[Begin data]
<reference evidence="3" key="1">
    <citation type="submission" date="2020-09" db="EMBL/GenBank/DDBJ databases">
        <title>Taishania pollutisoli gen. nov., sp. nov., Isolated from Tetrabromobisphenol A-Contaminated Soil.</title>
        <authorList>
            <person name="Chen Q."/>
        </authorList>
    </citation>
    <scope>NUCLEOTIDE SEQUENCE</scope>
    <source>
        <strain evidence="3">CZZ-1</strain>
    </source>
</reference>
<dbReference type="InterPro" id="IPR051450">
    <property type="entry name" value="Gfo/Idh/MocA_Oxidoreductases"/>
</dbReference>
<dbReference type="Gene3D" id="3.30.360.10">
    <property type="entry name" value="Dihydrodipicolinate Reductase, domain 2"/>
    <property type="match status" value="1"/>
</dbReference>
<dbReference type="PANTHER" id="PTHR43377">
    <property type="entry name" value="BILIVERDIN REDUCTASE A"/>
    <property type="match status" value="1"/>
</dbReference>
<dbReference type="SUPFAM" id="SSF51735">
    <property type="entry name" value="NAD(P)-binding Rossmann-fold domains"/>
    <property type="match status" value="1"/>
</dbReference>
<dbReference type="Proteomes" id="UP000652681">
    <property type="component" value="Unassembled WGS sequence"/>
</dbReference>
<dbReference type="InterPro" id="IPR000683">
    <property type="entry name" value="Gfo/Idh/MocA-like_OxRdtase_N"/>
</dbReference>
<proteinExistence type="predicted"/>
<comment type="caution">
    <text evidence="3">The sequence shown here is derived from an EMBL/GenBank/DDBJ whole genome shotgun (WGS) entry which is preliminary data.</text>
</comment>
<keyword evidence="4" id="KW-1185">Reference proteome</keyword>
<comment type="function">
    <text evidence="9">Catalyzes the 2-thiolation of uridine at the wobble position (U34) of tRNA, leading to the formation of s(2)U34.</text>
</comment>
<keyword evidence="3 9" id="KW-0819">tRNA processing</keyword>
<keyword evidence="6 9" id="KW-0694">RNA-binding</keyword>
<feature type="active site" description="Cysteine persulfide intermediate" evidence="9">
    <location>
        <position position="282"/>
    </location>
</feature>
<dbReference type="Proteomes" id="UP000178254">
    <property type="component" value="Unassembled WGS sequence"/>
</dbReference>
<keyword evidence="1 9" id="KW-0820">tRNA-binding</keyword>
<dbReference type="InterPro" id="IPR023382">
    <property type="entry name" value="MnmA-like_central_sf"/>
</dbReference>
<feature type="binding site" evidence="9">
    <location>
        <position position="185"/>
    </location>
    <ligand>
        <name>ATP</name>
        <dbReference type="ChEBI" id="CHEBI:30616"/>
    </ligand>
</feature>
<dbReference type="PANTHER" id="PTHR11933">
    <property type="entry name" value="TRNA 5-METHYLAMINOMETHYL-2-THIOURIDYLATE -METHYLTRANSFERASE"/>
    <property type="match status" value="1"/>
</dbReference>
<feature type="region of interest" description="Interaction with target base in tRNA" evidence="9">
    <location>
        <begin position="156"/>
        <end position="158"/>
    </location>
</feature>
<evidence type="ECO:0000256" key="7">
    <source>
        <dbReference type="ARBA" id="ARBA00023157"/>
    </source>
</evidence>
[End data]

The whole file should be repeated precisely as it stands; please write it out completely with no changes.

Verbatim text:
<reference evidence="3" key="1">
    <citation type="submission" date="2020-09" db="EMBL/GenBank/DDBJ databases">
        <title>Taishania pollutisoli gen. nov., sp. nov., Isolated from Tetrabromobisphenol A-Contaminated Soil.</title>
        <authorList>
            <person name="Chen Q."/>
        </authorList>
    </citation>
    <scope>NUCLEOTIDE SEQUENCE</scope>
    <source>
        <strain evidence="3">CZZ-1</strain>
    </source>
</reference>
<dbReference type="InterPro" id="IPR051450">
    <property type="entry name" value="Gfo/Idh/MocA_Oxidoreductases"/>
</dbReference>
<dbReference type="Gene3D" id="3.30.360.10">
    <property type="entry name" value="Dihydrodipicolinate Reductase, domain 2"/>
    <property type="match status" value="1"/>
</dbReference>
<dbReference type="PANTHER" id="PTHR43377">
    <property type="entry name" value="BILIVERDIN REDUCTASE A"/>
    <property type="match status" value="1"/>
</dbReference>
<dbReference type="SUPFAM" id="SSF51735">
    <property type="entry name" value="NAD(P)-binding Rossmann-fold domains"/>
    <property type="match status" value="1"/>
</dbReference>
<dbReference type="Proteomes" id="UP000652681">
    <property type="component" value="Unassembled WGS sequence"/>
</dbReference>
<dbReference type="InterPro" id="IPR000683">
    <property type="entry name" value="Gfo/Idh/MocA-like_OxRdtase_N"/>
</dbReference>
<proteinExistence type="predicted"/>
<comment type="caution">
    <text evidence="3">The sequence shown here is derived from an EMBL/GenBank/DDBJ whole genome shotgun (WGS) entry which is preliminary data.</text>
</comment>
<keyword evidence="4" id="KW-1185">Reference proteome</keyword>
<comment type="function">
    <text evidence="9">Catalyzes the 2-thiolation of uridine at the wobble position (U34) of tRNA, leading to the formation of s(2)U34.</text>
</comment>
<keyword evidence="3 9" id="KW-0819">tRNA processing</keyword>
<keyword evidence="6 9" id="KW-0694">RNA-binding</keyword>
<feature type="active site" description="Cysteine persulfide intermediate" evidence="9">
    <location>
        <position position="282"/>
    </location>
</feature>
<dbReference type="Proteomes" id="UP000178254">
    <property type="component" value="Unassembled WGS sequence"/>
</dbReference>
<keyword evidence="1 9" id="KW-0820">tRNA-binding</keyword>
<dbReference type="InterPro" id="IPR023382">
    <property type="entry name" value="MnmA-like_central_sf"/>
</dbReference>
<feature type="binding site" evidence="9">
    <location>
        <position position="185"/>
    </location>
    <ligand>
        <name>ATP</name>
        <dbReference type="ChEBI" id="CHEBI:30616"/>
    </ligand>
</feature>
<dbReference type="PANTHER" id="PTHR11933">
    <property type="entry name" value="TRNA 5-METHYLAMINOMETHYL-2-THIOURIDYLATE -METHYLTRANSFERASE"/>
    <property type="match status" value="1"/>
</dbReference>
<feature type="region of interest" description="Interaction with target base in tRNA" evidence="9">
    <location>
        <begin position="156"/>
        <end position="158"/>
    </location>
</feature>
<evidence type="ECO:0000256" key="7">
    <source>
        <dbReference type="ARBA" id="ARBA00023157"/>
    </source>
</evidence>